Break, Break, Break
by Alfred Lord Tennyson
The speaker is awfully interested in who gets to talk in this poem. In the first stanza, he says he wishes that he could express his thoughts, but he can't. Then he describes the kids who are shouting and playing, and the sailor who is singing. These guys get to express themselves – why can't our speaker? Then, in the third stanza, we start to figure out why he can't talk: it's because his friend's "voice is still." Our speaker is all choked up on grief that he doesn't know how to express.
- Lines 3-4: The speaker uses synecdoche, or substituting a part of something for the whole thing, when he wishes that his "tongue could utter." Because, yeah, your "tongue" is the part that does the speaking, but not on its own, unless you're talking in your sleep or something. The speaker uses metaphor when he says that his "thoughts" "arise," since thoughts don't literally move around.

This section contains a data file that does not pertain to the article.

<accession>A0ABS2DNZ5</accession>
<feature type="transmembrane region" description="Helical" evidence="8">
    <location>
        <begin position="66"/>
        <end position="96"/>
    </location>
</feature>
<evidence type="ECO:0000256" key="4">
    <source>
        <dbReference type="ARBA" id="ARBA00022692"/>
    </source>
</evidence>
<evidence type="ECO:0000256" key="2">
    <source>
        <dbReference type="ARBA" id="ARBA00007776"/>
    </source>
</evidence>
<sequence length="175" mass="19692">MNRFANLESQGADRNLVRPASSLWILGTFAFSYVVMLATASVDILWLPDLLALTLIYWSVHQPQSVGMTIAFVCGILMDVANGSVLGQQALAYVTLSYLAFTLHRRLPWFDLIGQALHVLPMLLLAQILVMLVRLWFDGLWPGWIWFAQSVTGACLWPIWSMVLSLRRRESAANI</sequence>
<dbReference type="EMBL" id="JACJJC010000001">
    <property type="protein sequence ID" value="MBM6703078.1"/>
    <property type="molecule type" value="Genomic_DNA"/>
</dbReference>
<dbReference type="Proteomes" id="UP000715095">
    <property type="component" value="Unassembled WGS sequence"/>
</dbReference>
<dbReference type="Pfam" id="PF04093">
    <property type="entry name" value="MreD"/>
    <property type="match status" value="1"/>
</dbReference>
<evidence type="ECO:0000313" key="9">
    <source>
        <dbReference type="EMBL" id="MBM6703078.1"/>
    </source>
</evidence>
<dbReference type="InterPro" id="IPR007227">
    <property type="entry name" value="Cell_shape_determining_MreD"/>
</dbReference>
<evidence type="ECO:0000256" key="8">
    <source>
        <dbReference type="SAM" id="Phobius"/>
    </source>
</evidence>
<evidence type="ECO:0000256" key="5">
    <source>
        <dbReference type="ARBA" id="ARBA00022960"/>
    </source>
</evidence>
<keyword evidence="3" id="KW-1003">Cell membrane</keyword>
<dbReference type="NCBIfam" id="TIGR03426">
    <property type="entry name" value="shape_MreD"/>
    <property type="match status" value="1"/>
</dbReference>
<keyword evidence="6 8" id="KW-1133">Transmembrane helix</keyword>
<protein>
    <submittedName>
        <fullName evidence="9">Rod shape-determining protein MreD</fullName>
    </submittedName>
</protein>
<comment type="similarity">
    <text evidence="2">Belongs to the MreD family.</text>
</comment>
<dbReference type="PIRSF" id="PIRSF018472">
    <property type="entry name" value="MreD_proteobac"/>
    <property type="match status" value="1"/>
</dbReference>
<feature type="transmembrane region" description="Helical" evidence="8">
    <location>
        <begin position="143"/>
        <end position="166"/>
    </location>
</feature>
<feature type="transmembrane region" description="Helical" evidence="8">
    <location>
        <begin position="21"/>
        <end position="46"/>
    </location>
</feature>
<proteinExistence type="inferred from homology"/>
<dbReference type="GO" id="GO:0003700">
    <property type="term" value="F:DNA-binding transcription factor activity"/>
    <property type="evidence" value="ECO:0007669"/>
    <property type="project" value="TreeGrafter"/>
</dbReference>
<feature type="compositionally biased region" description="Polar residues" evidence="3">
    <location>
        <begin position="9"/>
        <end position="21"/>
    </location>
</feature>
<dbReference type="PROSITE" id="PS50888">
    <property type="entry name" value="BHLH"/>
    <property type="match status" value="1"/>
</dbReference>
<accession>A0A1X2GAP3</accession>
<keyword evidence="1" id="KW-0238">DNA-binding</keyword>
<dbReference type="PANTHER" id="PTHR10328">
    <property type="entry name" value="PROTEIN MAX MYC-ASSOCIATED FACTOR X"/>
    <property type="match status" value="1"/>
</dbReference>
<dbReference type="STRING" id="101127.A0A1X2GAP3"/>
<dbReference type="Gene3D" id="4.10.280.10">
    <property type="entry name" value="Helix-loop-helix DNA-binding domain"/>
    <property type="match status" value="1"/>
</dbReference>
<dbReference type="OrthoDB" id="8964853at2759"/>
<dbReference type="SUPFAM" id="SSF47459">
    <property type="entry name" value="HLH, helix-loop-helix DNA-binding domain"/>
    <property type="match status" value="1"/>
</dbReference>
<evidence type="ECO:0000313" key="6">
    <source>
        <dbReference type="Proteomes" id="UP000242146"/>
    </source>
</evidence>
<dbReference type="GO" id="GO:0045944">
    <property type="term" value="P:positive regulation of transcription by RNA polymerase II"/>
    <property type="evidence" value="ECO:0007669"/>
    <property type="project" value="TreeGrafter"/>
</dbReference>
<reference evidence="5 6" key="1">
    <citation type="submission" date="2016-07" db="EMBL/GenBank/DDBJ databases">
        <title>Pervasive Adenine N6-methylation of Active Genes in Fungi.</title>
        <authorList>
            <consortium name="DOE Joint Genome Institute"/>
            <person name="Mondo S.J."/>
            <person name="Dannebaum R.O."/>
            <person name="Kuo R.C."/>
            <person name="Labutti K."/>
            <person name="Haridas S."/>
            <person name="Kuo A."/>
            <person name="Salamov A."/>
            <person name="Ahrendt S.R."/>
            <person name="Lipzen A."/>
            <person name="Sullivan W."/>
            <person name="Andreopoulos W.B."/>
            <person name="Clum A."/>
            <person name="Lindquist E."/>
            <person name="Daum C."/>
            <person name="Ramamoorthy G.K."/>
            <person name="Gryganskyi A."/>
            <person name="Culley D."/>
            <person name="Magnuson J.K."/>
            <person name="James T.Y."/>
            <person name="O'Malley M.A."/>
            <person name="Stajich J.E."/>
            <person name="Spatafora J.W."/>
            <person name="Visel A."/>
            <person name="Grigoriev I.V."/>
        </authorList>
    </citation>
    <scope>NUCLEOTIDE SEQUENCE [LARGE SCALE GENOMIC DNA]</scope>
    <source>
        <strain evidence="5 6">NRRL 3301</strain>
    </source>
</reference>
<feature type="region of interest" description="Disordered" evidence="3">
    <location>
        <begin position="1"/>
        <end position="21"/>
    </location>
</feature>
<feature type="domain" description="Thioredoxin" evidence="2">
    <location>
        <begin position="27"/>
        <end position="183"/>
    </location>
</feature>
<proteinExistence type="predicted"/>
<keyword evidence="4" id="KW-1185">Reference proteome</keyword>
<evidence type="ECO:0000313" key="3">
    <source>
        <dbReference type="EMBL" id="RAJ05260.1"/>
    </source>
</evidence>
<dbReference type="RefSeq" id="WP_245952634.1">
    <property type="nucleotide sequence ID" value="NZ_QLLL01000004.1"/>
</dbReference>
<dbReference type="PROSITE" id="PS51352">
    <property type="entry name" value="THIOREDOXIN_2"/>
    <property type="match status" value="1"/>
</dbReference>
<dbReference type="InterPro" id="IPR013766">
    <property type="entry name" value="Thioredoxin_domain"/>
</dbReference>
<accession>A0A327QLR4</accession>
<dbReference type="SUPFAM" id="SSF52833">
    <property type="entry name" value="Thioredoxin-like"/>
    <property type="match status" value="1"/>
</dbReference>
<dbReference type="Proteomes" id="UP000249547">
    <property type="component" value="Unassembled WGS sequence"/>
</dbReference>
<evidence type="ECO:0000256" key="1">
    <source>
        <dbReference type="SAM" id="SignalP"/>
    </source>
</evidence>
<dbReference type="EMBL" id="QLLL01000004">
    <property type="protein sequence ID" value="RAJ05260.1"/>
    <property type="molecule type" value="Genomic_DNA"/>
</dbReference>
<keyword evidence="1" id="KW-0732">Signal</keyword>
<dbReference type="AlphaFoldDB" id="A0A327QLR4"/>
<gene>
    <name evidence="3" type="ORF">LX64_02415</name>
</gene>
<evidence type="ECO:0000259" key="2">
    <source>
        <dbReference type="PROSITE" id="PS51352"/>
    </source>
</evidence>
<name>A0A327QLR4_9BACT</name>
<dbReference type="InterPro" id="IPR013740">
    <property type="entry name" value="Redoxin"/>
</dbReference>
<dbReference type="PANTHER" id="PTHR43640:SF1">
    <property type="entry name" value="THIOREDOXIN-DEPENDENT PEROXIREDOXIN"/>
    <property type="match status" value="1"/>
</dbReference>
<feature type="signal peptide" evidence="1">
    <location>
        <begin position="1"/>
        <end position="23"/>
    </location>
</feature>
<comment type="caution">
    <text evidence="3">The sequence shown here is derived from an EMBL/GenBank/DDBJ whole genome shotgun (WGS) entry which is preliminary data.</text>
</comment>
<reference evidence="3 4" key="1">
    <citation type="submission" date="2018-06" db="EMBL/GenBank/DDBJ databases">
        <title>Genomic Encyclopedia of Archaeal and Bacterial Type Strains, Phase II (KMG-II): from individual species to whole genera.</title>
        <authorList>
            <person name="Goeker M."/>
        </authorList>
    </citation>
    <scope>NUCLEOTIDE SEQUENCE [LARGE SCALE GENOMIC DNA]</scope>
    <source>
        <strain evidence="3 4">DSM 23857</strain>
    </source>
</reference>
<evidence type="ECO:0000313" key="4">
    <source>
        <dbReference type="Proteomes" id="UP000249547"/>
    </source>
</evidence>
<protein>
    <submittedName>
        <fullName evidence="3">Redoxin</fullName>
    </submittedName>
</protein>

- Lines 5-6: The "fisherman's boy" is "shout[ing]," but we don't know what he's saying – it may be utter nonsense as he's playing with his sister. The "O" that opens the line is just as empty of meaning as the shouts of the boy.
- Lines 7-8: The sailor's song is likewise without words – we don't know what he's singing; it might as well be "Tra-la-la." Again, the speaker's "O" that opens the line is just as meaningless. It's as though the speaker is starting to wonder if utterances – shouts, songs, or poems – have any meaning at all.
- Line 12: Ah, here's why the speaker is so down on utterances lately. It's because of his friend's "voice that is still." Again, he's using synecdoche by imagining that his friend's "voice" stands in for the whole guy.